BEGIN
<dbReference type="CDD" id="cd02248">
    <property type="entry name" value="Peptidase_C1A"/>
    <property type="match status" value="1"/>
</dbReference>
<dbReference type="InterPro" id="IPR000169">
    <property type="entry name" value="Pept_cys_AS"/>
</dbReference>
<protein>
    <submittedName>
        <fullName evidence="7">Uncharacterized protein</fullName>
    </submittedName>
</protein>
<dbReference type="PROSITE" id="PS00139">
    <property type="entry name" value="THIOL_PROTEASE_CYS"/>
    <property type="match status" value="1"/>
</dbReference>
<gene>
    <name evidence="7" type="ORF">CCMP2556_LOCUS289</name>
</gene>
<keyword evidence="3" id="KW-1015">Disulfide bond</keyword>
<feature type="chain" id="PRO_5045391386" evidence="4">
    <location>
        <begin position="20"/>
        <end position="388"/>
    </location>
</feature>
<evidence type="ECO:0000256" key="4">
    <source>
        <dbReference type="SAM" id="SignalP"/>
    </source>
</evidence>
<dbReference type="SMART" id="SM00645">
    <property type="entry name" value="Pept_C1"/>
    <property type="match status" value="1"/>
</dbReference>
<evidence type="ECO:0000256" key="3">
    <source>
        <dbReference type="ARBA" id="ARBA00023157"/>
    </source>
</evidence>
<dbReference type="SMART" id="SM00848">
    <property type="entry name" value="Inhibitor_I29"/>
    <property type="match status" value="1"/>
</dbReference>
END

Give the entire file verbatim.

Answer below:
<dbReference type="CDD" id="cd02248">
    <property type="entry name" value="Peptidase_C1A"/>
    <property type="match status" value="1"/>
</dbReference>
<dbReference type="InterPro" id="IPR000169">
    <property type="entry name" value="Pept_cys_AS"/>
</dbReference>
<protein>
    <submittedName>
        <fullName evidence="7">Uncharacterized protein</fullName>
    </submittedName>
</protein>
<dbReference type="PROSITE" id="PS00139">
    <property type="entry name" value="THIOL_PROTEASE_CYS"/>
    <property type="match status" value="1"/>
</dbReference>
<gene>
    <name evidence="7" type="ORF">CCMP2556_LOCUS289</name>
</gene>
<keyword evidence="3" id="KW-1015">Disulfide bond</keyword>
<feature type="chain" id="PRO_5045391386" evidence="4">
    <location>
        <begin position="20"/>
        <end position="388"/>
    </location>
</feature>
<evidence type="ECO:0000256" key="4">
    <source>
        <dbReference type="SAM" id="SignalP"/>
    </source>
</evidence>
<dbReference type="SMART" id="SM00645">
    <property type="entry name" value="Pept_C1"/>
    <property type="match status" value="1"/>
</dbReference>
<evidence type="ECO:0000256" key="3">
    <source>
        <dbReference type="ARBA" id="ARBA00023157"/>
    </source>
</evidence>
<dbReference type="SMART" id="SM00848">
    <property type="entry name" value="Inhibitor_I29"/>
    <property type="match status" value="1"/>
</dbReference>